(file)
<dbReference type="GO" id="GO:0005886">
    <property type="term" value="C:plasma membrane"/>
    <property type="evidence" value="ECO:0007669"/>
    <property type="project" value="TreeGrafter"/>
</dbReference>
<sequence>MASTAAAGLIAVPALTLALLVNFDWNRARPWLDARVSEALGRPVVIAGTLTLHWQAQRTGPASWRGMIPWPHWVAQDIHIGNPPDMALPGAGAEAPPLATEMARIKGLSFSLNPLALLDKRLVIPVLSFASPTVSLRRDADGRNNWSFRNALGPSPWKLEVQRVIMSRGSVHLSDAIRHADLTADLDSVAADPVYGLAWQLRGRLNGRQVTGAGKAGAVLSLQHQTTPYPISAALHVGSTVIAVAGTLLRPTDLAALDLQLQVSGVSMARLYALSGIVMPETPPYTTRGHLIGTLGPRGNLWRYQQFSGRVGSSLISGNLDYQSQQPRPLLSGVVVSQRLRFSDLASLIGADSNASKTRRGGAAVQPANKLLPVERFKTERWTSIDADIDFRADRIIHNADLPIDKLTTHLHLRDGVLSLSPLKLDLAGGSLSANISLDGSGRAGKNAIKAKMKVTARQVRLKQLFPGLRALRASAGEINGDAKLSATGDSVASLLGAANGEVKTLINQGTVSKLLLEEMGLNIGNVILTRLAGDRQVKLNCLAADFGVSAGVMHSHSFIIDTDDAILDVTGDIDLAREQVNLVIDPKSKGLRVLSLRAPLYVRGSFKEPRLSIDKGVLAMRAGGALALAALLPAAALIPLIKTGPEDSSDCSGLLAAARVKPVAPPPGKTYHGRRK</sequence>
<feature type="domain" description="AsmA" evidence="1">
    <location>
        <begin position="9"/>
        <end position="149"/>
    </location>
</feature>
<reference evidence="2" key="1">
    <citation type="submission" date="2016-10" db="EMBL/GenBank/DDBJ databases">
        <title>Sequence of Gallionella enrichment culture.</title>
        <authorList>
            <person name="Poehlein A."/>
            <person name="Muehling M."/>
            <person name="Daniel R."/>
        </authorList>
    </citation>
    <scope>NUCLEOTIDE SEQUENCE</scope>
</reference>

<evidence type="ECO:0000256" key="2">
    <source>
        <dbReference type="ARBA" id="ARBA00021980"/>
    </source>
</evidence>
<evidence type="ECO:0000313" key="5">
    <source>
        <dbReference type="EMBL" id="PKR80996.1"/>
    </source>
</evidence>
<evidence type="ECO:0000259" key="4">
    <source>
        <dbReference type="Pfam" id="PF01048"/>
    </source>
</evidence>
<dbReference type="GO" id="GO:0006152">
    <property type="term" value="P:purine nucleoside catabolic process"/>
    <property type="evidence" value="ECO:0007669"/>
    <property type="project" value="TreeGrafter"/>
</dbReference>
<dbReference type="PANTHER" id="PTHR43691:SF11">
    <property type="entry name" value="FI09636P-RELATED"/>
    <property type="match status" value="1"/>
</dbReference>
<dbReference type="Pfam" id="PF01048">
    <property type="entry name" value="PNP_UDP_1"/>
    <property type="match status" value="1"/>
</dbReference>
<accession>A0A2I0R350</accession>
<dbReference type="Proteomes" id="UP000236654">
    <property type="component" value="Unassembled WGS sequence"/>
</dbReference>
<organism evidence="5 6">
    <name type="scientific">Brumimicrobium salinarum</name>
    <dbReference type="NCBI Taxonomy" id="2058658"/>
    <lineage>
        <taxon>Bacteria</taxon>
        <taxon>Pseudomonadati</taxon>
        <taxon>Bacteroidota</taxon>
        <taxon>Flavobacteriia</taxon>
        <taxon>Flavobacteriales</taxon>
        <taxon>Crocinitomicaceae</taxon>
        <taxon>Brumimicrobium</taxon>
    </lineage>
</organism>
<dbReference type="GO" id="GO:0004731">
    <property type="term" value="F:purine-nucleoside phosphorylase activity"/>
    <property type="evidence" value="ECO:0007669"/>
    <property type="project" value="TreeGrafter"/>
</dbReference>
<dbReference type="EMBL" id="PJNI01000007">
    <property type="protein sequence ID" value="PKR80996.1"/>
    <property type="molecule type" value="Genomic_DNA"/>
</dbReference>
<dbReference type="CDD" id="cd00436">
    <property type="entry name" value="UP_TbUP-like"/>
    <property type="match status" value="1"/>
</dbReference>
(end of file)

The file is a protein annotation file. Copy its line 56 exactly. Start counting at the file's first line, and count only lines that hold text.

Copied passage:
<organism evidence="5 6">